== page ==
ERIC Number: ED163318
Record Type: RIE
Publication Date: 1978-Mar-31
Reference Count: 0
A Social Science Review of Evidence Cited in Litigation on Corporal Punishment in the Schools.
Hyman, Irwin A.
In the case of Ingraham vs. Wright, the United States Supreme Court ruled that under the eighth amendment school children do not have constitutional protection from the use of corporal punishment. The majority decision relies heavily on assumptions concerning the tradition and effectiveness of the use of corporal punishment in education. In an initial series of investigations, this article demonstrates the fallaciousness of the majority's assumptions. Corporal punishment is not "rarely abused." It does not serve "important educational interests" and its elimination does not result in a lack of "responsibility and decorum." Additional assumptions are also discussed. (Author)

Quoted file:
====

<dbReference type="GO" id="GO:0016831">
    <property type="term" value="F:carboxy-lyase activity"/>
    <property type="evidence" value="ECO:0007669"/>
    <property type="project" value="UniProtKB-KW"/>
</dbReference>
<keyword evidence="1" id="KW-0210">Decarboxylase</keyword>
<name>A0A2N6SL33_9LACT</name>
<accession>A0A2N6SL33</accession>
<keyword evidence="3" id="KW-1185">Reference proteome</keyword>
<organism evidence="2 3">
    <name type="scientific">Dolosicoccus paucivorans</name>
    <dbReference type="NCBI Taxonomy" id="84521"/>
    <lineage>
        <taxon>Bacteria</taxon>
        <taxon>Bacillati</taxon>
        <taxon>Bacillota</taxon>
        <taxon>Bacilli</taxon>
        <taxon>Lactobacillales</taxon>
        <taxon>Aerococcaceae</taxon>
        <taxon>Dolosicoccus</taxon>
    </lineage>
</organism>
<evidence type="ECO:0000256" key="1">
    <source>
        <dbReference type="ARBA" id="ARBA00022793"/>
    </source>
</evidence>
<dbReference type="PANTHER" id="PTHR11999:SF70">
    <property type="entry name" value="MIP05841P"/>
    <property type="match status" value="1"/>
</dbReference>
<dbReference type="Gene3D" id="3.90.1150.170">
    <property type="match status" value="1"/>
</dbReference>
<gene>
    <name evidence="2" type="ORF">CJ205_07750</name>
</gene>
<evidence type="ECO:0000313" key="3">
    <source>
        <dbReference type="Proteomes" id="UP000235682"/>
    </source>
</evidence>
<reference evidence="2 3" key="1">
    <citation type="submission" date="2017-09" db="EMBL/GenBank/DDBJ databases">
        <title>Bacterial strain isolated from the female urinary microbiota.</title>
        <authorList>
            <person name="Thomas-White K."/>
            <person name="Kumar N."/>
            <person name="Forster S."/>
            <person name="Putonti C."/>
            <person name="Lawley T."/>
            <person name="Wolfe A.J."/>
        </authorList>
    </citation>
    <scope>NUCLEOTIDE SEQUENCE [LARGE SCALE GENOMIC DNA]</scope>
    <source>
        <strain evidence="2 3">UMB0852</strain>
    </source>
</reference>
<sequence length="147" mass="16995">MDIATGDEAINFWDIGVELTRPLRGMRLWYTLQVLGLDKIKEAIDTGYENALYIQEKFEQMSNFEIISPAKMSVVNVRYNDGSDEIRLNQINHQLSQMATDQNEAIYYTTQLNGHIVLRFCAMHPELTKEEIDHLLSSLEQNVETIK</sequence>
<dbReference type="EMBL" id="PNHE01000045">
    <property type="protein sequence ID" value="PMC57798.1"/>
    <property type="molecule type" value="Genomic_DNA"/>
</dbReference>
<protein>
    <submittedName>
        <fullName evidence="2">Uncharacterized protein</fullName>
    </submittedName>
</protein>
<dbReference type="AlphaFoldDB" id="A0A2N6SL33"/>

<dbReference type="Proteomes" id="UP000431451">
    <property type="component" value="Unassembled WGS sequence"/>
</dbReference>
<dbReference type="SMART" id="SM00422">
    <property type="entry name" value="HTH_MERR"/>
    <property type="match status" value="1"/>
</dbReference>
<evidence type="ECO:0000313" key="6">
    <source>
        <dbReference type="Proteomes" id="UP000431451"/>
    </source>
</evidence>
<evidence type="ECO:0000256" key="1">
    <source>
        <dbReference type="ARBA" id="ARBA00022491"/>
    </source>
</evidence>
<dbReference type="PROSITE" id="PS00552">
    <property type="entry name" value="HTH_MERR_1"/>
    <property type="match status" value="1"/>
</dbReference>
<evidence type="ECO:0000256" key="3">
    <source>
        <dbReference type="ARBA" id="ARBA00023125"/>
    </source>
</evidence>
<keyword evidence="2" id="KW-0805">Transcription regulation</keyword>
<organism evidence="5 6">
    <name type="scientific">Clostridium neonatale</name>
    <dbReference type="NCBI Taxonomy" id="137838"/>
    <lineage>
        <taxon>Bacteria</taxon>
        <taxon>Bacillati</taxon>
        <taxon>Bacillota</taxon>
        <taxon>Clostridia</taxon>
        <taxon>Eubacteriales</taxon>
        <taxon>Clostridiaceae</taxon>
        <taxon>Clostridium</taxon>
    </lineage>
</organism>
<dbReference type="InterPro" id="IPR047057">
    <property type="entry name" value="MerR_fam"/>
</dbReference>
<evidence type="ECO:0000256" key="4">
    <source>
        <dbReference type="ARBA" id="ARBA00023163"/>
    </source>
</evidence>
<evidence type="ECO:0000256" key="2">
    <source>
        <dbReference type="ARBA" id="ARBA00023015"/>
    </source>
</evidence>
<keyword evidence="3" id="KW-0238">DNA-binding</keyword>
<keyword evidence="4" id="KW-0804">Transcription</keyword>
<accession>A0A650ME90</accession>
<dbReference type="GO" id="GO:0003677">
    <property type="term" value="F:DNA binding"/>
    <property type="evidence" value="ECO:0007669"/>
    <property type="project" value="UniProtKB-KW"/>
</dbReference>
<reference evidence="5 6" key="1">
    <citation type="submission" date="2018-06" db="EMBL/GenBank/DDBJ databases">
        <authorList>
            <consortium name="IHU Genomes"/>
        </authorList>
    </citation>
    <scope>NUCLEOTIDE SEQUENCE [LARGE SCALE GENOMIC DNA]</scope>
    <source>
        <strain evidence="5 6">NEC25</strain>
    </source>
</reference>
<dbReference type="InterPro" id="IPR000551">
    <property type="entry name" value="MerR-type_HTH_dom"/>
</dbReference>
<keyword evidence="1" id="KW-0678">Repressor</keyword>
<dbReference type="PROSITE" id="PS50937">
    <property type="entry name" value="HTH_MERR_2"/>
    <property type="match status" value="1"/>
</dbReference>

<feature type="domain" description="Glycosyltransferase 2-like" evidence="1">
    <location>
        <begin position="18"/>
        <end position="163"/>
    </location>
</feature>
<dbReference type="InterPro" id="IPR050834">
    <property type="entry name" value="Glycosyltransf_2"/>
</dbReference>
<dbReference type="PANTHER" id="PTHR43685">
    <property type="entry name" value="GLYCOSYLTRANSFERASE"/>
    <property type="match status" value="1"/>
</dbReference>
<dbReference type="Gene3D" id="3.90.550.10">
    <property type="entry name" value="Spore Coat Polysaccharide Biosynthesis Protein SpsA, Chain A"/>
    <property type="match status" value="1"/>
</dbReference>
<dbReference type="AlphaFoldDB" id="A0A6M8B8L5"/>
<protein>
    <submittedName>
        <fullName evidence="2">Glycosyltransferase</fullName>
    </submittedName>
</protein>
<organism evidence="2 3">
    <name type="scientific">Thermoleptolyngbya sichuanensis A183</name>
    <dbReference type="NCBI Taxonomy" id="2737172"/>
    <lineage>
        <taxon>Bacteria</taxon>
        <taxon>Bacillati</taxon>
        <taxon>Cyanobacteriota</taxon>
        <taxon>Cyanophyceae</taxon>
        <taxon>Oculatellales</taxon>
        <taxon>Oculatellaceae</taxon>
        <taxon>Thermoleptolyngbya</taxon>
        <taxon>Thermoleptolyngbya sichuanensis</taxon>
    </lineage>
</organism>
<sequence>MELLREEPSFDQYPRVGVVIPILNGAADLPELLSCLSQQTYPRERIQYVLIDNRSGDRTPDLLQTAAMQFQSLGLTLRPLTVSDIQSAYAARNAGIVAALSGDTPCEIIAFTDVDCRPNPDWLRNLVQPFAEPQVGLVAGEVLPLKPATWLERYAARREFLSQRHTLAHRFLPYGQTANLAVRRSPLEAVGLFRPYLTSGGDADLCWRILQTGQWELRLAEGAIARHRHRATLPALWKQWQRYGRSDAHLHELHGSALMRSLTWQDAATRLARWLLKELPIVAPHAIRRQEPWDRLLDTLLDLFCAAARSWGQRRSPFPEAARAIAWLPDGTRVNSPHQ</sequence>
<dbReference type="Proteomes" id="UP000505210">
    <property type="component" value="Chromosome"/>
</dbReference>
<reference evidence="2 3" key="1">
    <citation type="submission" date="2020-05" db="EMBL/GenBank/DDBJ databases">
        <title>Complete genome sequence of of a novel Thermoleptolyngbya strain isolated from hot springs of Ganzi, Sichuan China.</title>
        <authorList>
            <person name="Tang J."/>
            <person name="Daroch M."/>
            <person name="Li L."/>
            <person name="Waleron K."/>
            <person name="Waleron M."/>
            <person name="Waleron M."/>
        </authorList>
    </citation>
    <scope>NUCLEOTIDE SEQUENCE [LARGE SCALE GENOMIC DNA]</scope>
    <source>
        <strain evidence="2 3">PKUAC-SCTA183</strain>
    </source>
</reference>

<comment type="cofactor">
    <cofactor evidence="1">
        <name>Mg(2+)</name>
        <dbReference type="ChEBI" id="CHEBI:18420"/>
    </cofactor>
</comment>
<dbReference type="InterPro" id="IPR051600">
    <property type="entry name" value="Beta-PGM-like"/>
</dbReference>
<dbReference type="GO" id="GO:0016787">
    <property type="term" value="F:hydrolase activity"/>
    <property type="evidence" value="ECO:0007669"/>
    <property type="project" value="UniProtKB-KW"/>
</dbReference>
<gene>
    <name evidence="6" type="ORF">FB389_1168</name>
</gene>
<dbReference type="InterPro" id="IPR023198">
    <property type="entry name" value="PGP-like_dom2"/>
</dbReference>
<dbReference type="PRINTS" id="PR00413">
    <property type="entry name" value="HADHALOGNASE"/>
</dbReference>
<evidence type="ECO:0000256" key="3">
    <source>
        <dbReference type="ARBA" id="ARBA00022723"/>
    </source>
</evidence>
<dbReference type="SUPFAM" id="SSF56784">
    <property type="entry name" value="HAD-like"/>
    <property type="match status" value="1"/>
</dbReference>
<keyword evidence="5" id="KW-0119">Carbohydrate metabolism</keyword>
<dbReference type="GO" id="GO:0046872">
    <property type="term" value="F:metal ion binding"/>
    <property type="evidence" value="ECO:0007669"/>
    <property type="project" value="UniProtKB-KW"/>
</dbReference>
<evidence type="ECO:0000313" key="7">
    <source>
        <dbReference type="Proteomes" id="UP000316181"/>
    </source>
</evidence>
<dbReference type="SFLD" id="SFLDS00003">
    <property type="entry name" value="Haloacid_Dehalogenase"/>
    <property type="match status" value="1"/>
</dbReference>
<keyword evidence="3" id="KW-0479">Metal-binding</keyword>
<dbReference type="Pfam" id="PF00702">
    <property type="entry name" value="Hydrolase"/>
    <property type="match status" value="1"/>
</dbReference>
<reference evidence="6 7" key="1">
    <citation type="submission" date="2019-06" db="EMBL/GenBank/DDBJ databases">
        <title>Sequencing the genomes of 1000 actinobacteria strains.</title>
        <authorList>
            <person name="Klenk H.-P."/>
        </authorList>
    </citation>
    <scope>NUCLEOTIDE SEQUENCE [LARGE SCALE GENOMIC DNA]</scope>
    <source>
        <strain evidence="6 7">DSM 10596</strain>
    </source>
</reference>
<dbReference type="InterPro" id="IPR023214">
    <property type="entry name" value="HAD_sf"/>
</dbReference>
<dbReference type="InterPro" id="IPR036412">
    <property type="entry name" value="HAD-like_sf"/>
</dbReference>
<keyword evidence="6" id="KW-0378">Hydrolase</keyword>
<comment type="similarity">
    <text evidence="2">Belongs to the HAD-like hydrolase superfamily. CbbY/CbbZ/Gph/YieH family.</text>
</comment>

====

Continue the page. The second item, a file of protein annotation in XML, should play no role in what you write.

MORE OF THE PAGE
Publication Type: Reference Materials - Bibliographies
Education Level: N/A
Authoring Institution: N/A
Note: Paper presented at the Annual Meeting of the American Orthopsychiatric Association (55th, San Francisco, California, March 27-31, 1978)